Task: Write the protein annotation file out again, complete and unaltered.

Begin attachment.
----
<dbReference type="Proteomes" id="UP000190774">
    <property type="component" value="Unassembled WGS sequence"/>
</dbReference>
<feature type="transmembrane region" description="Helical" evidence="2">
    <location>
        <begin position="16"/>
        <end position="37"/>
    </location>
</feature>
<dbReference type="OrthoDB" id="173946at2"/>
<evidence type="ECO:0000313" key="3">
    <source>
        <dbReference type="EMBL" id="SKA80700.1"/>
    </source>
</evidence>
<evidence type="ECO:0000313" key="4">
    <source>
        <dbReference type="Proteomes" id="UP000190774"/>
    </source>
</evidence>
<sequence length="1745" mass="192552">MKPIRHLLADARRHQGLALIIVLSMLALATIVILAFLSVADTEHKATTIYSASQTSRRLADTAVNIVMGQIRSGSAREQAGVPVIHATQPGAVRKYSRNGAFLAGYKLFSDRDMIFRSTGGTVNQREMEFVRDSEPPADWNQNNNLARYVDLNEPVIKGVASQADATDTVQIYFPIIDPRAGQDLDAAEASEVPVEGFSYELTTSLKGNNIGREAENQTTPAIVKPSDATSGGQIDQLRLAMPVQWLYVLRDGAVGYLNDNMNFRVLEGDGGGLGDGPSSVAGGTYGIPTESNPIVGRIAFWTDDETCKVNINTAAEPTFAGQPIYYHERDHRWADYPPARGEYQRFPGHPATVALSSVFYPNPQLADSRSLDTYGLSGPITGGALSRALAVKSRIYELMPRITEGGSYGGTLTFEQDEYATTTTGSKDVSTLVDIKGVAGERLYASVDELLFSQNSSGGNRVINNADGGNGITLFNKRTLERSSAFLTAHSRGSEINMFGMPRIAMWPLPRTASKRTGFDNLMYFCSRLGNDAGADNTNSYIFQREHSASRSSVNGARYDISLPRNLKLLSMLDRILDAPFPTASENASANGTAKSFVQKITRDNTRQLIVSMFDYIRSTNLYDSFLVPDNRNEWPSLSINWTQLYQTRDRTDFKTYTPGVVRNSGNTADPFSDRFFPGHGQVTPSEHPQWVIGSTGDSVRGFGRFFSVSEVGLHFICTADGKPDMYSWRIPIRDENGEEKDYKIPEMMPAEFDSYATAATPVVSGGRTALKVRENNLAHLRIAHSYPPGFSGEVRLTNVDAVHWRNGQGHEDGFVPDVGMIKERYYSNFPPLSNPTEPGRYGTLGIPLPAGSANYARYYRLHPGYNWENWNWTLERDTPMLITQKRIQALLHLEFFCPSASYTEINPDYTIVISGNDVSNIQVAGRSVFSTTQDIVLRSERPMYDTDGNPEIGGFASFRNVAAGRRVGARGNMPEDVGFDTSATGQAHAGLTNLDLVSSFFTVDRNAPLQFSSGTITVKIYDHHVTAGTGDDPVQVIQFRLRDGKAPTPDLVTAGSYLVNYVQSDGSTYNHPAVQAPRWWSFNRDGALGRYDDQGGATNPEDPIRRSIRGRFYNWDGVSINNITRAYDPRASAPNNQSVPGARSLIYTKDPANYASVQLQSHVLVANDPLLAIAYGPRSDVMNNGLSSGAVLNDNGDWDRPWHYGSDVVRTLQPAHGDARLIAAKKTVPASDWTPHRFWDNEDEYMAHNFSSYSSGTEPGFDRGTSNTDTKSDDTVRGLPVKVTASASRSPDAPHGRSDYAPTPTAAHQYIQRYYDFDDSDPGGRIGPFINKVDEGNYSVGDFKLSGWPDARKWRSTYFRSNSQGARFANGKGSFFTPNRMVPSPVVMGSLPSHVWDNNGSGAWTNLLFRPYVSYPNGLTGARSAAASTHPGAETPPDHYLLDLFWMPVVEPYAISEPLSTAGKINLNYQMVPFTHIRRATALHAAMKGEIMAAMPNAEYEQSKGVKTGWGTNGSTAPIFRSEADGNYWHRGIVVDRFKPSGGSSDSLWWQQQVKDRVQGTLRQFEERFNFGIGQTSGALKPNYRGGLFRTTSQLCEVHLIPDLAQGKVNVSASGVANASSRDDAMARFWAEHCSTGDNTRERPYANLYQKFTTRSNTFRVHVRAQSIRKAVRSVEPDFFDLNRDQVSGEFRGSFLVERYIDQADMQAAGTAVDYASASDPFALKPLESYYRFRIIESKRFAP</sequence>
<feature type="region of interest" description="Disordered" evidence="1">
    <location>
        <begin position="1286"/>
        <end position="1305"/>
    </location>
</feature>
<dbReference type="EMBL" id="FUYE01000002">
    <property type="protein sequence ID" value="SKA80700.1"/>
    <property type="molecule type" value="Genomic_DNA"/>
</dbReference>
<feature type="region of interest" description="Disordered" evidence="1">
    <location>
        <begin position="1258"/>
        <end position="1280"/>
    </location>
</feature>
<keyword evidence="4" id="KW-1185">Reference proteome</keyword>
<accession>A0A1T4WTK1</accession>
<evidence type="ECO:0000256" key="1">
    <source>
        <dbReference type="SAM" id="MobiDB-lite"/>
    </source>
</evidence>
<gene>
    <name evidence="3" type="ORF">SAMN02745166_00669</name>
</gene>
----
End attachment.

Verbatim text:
<dbReference type="Proteomes" id="UP000190774">
    <property type="component" value="Unassembled WGS sequence"/>
</dbReference>
<feature type="transmembrane region" description="Helical" evidence="2">
    <location>
        <begin position="16"/>
        <end position="37"/>
    </location>
</feature>
<dbReference type="OrthoDB" id="173946at2"/>
<evidence type="ECO:0000313" key="3">
    <source>
        <dbReference type="EMBL" id="SKA80700.1"/>
    </source>
</evidence>
<evidence type="ECO:0000313" key="4">
    <source>
        <dbReference type="Proteomes" id="UP000190774"/>
    </source>
</evidence>
<sequence length="1745" mass="192552">MKPIRHLLADARRHQGLALIIVLSMLALATIVILAFLSVADTEHKATTIYSASQTSRRLADTAVNIVMGQIRSGSAREQAGVPVIHATQPGAVRKYSRNGAFLAGYKLFSDRDMIFRSTGGTVNQREMEFVRDSEPPADWNQNNNLARYVDLNEPVIKGVASQADATDTVQIYFPIIDPRAGQDLDAAEASEVPVEGFSYELTTSLKGNNIGREAENQTTPAIVKPSDATSGGQIDQLRLAMPVQWLYVLRDGAVGYLNDNMNFRVLEGDGGGLGDGPSSVAGGTYGIPTESNPIVGRIAFWTDDETCKVNINTAAEPTFAGQPIYYHERDHRWADYPPARGEYQRFPGHPATVALSSVFYPNPQLADSRSLDTYGLSGPITGGALSRALAVKSRIYELMPRITEGGSYGGTLTFEQDEYATTTTGSKDVSTLVDIKGVAGERLYASVDELLFSQNSSGGNRVINNADGGNGITLFNKRTLERSSAFLTAHSRGSEINMFGMPRIAMWPLPRTASKRTGFDNLMYFCSRLGNDAGADNTNSYIFQREHSASRSSVNGARYDISLPRNLKLLSMLDRILDAPFPTASENASANGTAKSFVQKITRDNTRQLIVSMFDYIRSTNLYDSFLVPDNRNEWPSLSINWTQLYQTRDRTDFKTYTPGVVRNSGNTADPFSDRFFPGHGQVTPSEHPQWVIGSTGDSVRGFGRFFSVSEVGLHFICTADGKPDMYSWRIPIRDENGEEKDYKIPEMMPAEFDSYATAATPVVSGGRTALKVRENNLAHLRIAHSYPPGFSGEVRLTNVDAVHWRNGQGHEDGFVPDVGMIKERYYSNFPPLSNPTEPGRYGTLGIPLPAGSANYARYYRLHPGYNWENWNWTLERDTPMLITQKRIQALLHLEFFCPSASYTEINPDYTIVISGNDVSNIQVAGRSVFSTTQDIVLRSERPMYDTDGNPEIGGFASFRNVAAGRRVGARGNMPEDVGFDTSATGQAHAGLTNLDLVSSFFTVDRNAPLQFSSGTITVKIYDHHVTAGTGDDPVQVIQFRLRDGKAPTPDLVTAGSYLVNYVQSDGSTYNHPAVQAPRWWSFNRDGALGRYDDQGGATNPEDPIRRSIRGRFYNWDGVSINNITRAYDPRASAPNNQSVPGARSLIYTKDPANYASVQLQSHVLVANDPLLAIAYGPRSDVMNNGLSSGAVLNDNGDWDRPWHYGSDVVRTLQPAHGDARLIAAKKTVPASDWTPHRFWDNEDEYMAHNFSSYSSGTEPGFDRGTSNTDTKSDDTVRGLPVKVTASASRSPDAPHGRSDYAPTPTAAHQYIQRYYDFDDSDPGGRIGPFINKVDEGNYSVGDFKLSGWPDARKWRSTYFRSNSQGARFANGKGSFFTPNRMVPSPVVMGSLPSHVWDNNGSGAWTNLLFRPYVSYPNGLTGARSAAASTHPGAETPPDHYLLDLFWMPVVEPYAISEPLSTAGKINLNYQMVPFTHIRRATALHAAMKGEIMAAMPNAEYEQSKGVKTGWGTNGSTAPIFRSEADGNYWHRGIVVDRFKPSGGSSDSLWWQQQVKDRVQGTLRQFEERFNFGIGQTSGALKPNYRGGLFRTTSQLCEVHLIPDLAQGKVNVSASGVANASSRDDAMARFWAEHCSTGDNTRERPYANLYQKFTTRSNTFRVHVRAQSIRKAVRSVEPDFFDLNRDQVSGEFRGSFLVERYIDQADMQAAGTAVDYASASDPFALKPLESYYRFRIIESKRFAP</sequence>
<feature type="region of interest" description="Disordered" evidence="1">
    <location>
        <begin position="1286"/>
        <end position="1305"/>
    </location>
</feature>
<dbReference type="EMBL" id="FUYE01000002">
    <property type="protein sequence ID" value="SKA80700.1"/>
    <property type="molecule type" value="Genomic_DNA"/>
</dbReference>
<feature type="region of interest" description="Disordered" evidence="1">
    <location>
        <begin position="1258"/>
        <end position="1280"/>
    </location>
</feature>
<keyword evidence="4" id="KW-1185">Reference proteome</keyword>
<accession>A0A1T4WTK1</accession>
<evidence type="ECO:0000256" key="1">
    <source>
        <dbReference type="SAM" id="MobiDB-lite"/>
    </source>
</evidence>
<gene>
    <name evidence="3" type="ORF">SAMN02745166_00669</name>
</gene>